CSIRO Investigation questioned at Senate Estimates.

Posted on March 3, 2014. Filed under: Uncategorized |

Questions were raised in relation to the CSIRO Investigation into bullying and other misconduct by Greens Senator, the Hon. Penny Wright during the Senate Estimates Economics Committee Hearing on 27 February 2014.  The video can be viewed here:


We note that the responses of Dr Clark were as effusive as ever.

In relation to the declaration that “the Investigator would not be making any determinations of bullying“, Dr Clark failed to disclose to Senator Wright that this decision only became evident late last year (December 2013) via yet another change slipped into the original Terms of Reference for the investigation which continue to be manipulated to the benefit of the CSIRO and the detriment of victims of workplace bullying.

It is hard to take seriously an investigation where the goal posts are constantly shifting and where a significant number of participants have reported to us that their complaints have largely been rewritten to effectively exclude mishandling by CSIRO management or have been denied investigation based upon a range of spurious grounds, which arguably have little or nothing to do with the nature of the investigation.

There is absolutely no recourse available to participants in which to challenge the validity of such determinations.

From the very outset of this investigation, it has been quite clear that the Terms of Reference have been drafted so as to exclude as many participants as possible from the investigation process.

More recently, the highly selective process of determining which complaints or select elements of complaints are to be investigated and to what extent they will be investigated (if at all) gives rise to considerable concern over what the investigation team is actually able to investigation.

Considering that the Investigator is not even empowered to make a determination on what IS or IS NOT bullying, despite the CSIRO’s clear policies on such matters, we are seriously left wondering what it is that the investigation team is actually tasked to do, other than to perpetuate the myth that the CSIRO is actually doing something to address  the problems of workplace bullying within the organisation, which it is clearly not!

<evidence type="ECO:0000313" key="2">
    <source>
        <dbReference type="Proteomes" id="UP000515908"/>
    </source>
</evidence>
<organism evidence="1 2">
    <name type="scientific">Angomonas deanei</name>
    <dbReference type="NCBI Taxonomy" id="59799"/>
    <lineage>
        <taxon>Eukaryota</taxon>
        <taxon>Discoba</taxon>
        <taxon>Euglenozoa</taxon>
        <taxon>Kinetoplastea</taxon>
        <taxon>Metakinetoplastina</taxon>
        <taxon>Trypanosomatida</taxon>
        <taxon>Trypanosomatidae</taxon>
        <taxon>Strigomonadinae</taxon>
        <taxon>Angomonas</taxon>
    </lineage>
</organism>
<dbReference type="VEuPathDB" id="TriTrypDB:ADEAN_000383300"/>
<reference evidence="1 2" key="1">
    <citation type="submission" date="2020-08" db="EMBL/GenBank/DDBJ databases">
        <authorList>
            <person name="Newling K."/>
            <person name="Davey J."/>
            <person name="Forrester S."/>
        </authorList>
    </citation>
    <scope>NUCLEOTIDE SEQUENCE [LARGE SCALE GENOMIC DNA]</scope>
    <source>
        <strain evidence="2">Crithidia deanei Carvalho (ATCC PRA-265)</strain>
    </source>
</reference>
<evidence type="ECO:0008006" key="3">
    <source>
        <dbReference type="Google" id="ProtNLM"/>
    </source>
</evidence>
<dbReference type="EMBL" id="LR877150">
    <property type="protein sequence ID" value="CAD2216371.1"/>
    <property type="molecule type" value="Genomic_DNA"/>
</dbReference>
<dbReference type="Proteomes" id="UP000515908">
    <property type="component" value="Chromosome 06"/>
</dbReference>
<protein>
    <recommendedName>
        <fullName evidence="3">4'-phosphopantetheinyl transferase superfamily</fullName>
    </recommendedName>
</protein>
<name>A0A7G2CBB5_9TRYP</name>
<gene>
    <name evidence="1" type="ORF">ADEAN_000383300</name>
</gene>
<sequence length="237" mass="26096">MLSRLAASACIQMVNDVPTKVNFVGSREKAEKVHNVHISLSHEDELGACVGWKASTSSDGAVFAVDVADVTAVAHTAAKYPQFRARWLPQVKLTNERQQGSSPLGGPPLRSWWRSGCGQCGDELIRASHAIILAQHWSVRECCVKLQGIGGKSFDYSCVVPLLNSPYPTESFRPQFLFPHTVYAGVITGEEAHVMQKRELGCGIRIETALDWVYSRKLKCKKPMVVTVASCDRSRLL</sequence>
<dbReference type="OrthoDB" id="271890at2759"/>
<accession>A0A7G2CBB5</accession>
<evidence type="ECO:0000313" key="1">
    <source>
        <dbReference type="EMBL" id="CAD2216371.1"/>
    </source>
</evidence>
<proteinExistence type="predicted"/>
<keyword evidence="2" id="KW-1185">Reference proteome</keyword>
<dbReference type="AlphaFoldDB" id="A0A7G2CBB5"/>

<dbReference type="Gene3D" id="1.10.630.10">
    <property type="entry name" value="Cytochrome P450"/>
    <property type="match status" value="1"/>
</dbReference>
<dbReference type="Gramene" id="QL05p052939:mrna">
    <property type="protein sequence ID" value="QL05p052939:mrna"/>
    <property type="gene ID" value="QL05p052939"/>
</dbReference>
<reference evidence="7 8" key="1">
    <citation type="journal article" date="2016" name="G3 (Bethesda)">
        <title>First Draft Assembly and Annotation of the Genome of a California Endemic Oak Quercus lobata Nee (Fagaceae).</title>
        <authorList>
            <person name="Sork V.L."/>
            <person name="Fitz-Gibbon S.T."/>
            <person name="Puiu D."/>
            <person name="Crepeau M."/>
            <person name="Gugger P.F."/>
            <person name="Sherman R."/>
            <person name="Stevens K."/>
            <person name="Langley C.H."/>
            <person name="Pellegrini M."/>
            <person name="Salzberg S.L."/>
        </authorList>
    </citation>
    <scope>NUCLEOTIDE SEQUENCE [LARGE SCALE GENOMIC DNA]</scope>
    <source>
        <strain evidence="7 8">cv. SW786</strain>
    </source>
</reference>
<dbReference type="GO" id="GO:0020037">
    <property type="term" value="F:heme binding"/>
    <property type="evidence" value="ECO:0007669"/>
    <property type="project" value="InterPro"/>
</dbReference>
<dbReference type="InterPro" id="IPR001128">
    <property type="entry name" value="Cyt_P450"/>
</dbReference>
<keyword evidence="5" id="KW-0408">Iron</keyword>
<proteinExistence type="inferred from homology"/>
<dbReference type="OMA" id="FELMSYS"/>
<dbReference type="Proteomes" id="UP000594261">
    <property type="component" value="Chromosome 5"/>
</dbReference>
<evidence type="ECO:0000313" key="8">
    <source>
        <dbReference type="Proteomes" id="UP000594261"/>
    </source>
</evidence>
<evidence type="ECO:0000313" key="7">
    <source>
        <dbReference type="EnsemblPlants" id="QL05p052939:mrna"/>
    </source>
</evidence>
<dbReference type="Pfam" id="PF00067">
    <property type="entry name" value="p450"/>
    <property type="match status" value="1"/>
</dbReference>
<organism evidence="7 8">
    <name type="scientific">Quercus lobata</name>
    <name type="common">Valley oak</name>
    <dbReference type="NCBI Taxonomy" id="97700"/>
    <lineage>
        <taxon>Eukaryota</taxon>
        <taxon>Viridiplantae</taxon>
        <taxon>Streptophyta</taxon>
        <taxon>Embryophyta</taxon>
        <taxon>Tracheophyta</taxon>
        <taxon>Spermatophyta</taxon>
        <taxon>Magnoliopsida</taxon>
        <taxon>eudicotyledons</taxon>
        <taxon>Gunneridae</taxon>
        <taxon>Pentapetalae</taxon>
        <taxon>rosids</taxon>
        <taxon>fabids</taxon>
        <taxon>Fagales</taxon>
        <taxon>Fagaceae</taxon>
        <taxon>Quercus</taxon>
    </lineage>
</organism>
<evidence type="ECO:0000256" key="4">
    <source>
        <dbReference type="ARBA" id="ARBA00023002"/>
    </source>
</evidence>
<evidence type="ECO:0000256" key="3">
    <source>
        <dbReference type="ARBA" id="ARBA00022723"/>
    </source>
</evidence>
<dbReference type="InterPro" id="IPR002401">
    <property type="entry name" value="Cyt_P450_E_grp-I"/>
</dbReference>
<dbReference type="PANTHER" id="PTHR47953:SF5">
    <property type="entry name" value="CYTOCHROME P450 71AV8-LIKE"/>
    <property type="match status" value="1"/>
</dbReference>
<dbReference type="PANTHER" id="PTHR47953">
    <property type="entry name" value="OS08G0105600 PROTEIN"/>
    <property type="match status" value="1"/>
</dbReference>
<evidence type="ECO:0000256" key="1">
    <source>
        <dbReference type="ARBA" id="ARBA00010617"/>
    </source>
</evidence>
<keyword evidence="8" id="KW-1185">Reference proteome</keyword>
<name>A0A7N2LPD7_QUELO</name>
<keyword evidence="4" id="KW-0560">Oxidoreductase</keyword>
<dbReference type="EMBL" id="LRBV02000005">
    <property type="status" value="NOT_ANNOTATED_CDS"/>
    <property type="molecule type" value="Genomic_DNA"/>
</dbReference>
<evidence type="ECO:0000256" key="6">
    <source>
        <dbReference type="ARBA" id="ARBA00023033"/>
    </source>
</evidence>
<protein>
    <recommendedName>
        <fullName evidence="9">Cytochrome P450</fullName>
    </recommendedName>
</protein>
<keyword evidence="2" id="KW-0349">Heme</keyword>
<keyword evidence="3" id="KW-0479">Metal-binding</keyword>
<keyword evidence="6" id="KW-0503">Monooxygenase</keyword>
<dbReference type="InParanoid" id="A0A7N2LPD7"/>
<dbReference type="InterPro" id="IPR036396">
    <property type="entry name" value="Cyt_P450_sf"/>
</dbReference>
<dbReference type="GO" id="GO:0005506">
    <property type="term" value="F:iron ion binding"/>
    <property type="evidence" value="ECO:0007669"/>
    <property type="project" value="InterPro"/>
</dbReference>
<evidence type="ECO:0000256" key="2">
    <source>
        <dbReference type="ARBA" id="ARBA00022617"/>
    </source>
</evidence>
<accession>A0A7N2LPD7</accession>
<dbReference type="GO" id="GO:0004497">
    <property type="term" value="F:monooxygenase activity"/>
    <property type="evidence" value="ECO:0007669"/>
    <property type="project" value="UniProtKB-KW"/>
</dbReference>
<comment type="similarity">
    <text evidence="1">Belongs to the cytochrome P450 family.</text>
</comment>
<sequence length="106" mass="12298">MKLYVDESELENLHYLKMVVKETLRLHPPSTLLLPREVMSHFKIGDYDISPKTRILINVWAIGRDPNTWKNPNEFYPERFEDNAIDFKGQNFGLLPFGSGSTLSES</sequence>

We note that despite nearly 12 months of investigation and the engagement of a former Commonwealth Ombudsman, the Victims of CSIRO continue to receive a large number of complaints in relation to contemporary bullying issues.

The continued lack of stakeholder engagement is palpable…

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2 Responses to “CSIRO Investigation questioned at Senate Estimates.”

RSS Feed for Victims of Bullying, Harassment, and Victimisation in the CSIRO Comments RSS Feed

In a company if a director gave the board an unsatisfactory answer they would be sacked.In government senators ask questions and public servants keep their jobs. Will Prime Minister Shorten inherit this problem?

Will HWL Ebsworth ever release the final report??????? or they in collaboration with senior CSIRO management looking for good time to release it?????????? it would be easy to say what the report would be like. Absolve all wrongdoing of CSIRO senior mgmt, accept trivial matters and provide recommendations to set right those trival matters. Thats it. Scientists and staff who have been bullied out of the organisation are left to fend for themselves. simple.

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